Update: Thoracolumbar burst fracture

Thoracolumbar burst fracture


Thoracolumbar spine fractures account for 90% of spinal fractures, with the thoracolumbar burst fracture. subtype corresponding to 20% of this total, with the majority occurring at the junctional area where mechanical load is maximal

(AOSpine Thoracolumbar Classification System Subtype A3 or A4).


A thoracolumbar burst fracture is usually unstable and can cause neurological deficits and angular deformity.

Burst fractures entail the involvement of the middle column, and therefore, they are typically associated with bone fragment in the spinal canal, which may cause compression of the spinal cordconus medullariscauda equina, or a combination of these.

Fortunately, approximately half of the patients with thoracolumbar burst fractures are neurologically intact due to the wide canal diameter.


Recent evidences have revealed that functional outcomes in the long term may be equivalent between operative and nonoperative management for neurologically intact thoracolumbar burst fractures. Nevertheless, consensus has not been met regarding the optimal treatment strategy for those with neurological deficits.

A review article summarizes the contemporary evidences to discuss the role of nonoperative management in the presence of neurological deficits and the optimal timing of decompression surgery for neurological recovery. In summary, although operative management is generally recommended for thoracolumbar fracture with significant neurological deficits, the evidence is weak, and nonoperative management can also be an option for those with solitary radicular symptoms. With regards to timing of operative management, high-quality studies comparing early and delayed intervention are lacking. Extrapolating from the evidence in cervical spine injury leads to an assumption that early intervention would also be beneficial for neurological recovery, but further studies are warranted to answer these questions 1).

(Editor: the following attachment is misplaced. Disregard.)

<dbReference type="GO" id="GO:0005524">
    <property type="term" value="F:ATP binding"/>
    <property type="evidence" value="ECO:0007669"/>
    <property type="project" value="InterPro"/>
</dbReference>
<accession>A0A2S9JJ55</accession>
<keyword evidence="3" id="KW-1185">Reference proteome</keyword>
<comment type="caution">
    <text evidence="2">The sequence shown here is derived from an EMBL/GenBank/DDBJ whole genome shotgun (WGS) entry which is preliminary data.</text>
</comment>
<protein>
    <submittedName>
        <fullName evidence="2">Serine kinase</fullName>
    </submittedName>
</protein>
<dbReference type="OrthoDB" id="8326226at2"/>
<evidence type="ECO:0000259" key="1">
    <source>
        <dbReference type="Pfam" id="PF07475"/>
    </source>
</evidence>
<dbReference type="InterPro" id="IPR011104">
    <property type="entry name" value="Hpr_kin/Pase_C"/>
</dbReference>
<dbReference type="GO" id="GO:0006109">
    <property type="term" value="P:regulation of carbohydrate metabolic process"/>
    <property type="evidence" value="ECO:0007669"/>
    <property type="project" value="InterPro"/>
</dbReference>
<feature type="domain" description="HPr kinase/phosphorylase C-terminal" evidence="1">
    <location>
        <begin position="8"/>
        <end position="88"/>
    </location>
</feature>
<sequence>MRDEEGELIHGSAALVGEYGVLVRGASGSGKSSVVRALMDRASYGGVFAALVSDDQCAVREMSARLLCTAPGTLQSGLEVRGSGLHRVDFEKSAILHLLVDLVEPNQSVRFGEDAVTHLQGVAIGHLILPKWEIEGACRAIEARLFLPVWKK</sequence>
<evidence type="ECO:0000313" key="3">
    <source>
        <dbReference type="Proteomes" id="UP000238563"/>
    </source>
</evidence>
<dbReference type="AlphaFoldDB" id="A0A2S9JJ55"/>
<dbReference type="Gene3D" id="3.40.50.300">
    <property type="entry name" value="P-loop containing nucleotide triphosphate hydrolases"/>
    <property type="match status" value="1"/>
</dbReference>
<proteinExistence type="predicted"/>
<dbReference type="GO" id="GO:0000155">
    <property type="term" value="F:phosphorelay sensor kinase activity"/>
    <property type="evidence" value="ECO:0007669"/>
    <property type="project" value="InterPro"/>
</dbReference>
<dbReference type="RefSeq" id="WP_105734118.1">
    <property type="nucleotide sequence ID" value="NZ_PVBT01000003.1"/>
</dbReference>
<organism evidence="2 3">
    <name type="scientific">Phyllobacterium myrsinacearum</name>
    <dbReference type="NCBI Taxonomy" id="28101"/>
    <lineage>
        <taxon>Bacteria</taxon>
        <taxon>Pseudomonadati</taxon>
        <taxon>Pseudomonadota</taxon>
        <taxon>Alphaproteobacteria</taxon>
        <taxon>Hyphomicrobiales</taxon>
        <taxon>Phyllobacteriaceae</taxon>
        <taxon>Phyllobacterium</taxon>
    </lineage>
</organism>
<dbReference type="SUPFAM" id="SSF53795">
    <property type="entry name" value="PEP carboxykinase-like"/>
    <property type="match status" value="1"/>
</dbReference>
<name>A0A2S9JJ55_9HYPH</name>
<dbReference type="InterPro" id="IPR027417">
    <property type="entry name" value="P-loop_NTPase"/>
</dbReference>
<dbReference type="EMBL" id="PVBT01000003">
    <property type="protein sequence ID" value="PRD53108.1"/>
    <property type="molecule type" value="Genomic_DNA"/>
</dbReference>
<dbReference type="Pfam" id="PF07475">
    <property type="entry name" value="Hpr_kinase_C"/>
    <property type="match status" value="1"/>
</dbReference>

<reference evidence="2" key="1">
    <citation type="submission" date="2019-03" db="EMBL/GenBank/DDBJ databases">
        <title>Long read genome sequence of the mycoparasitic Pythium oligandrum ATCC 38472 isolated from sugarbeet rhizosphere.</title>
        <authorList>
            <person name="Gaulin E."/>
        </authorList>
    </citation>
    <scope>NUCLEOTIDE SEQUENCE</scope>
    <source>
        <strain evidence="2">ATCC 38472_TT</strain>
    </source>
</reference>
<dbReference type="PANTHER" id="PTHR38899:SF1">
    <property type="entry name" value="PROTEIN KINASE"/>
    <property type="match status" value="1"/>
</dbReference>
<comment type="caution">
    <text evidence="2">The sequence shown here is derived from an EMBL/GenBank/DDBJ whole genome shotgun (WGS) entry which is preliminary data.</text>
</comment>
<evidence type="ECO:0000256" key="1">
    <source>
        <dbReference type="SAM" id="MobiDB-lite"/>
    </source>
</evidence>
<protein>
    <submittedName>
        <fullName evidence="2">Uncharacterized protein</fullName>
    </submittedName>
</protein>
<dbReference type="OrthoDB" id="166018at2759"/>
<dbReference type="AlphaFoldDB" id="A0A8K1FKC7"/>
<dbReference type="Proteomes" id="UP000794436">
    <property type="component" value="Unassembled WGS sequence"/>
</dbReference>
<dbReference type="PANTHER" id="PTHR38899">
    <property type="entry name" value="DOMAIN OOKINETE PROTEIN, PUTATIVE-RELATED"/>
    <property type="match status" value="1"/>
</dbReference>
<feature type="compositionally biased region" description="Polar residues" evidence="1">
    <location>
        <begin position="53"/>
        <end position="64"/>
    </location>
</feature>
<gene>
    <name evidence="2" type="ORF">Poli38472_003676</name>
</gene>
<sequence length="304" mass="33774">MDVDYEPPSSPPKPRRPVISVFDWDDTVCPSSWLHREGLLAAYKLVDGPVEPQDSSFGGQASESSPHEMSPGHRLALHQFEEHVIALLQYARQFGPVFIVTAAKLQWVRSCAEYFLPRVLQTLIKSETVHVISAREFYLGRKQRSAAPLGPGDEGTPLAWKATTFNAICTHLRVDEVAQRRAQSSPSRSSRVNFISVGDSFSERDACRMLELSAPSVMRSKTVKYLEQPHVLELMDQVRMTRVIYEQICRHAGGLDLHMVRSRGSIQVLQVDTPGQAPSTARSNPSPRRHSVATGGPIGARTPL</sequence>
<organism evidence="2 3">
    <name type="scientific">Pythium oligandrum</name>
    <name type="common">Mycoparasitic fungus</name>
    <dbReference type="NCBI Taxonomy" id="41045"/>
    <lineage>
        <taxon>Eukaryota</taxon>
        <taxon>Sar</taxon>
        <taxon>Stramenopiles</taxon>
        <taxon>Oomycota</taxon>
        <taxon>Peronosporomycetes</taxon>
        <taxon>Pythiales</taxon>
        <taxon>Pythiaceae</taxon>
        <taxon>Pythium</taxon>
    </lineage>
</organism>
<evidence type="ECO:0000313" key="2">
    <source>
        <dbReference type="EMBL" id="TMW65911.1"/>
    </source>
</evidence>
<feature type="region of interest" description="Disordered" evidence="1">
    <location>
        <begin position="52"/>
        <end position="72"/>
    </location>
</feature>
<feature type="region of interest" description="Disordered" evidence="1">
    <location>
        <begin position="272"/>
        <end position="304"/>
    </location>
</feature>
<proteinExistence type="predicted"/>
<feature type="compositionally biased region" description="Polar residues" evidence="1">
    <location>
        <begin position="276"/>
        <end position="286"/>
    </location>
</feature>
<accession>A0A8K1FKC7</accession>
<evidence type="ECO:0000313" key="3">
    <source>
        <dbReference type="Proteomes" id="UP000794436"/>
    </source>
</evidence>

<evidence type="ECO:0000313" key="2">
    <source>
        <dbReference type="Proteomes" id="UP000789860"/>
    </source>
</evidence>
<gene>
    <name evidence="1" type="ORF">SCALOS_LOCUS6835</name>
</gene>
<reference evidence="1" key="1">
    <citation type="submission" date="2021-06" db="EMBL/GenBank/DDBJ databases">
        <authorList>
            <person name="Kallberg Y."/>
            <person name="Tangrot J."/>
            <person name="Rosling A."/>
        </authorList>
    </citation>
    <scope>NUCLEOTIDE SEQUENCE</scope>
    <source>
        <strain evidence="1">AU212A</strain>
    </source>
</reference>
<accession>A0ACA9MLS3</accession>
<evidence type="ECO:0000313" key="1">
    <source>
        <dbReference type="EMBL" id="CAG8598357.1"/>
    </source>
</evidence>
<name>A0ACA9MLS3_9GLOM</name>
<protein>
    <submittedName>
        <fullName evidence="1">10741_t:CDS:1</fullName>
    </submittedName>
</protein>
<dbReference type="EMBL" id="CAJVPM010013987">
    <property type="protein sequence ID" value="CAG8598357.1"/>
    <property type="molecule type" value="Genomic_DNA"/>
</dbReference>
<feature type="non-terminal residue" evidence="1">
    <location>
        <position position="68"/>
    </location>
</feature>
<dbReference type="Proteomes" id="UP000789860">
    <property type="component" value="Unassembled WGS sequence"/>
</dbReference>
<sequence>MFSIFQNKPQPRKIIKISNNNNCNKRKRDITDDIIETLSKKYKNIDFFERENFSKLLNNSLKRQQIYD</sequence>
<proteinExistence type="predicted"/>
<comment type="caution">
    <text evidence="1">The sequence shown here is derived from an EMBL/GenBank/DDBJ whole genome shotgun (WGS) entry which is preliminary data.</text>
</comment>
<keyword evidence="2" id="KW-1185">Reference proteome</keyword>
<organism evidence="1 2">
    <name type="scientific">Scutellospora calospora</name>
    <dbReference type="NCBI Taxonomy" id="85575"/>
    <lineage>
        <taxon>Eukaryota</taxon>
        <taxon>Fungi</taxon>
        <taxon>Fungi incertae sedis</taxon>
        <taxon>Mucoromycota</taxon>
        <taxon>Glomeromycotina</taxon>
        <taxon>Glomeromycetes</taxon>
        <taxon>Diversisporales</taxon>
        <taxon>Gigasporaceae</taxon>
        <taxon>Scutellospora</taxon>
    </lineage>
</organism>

The traditional surgical approach, when indicated, involves spinal fixation and spinal arthrodesis. Newer studies have brought the need for fusion associated with internal fixation into question. Not performing arthrodesis could reduce surgical time and intraoperative bleeding without affecting clinical and radiological outcomes.

Diniz Jet al. aimed to assess the effect of fusion, adjuvant to internal fixation, on surgically treated thoracolumbar burst fractures.

A search of the Medline and Cochrane Central Register of Controlled Trials databases was performed to identify randomized trials that compared the use and nonuse of arthrodesis in association with internal fixation for the treatment of thoracolumbar burst fractures. The search encompassed all data in these databases up to February 28, 2016.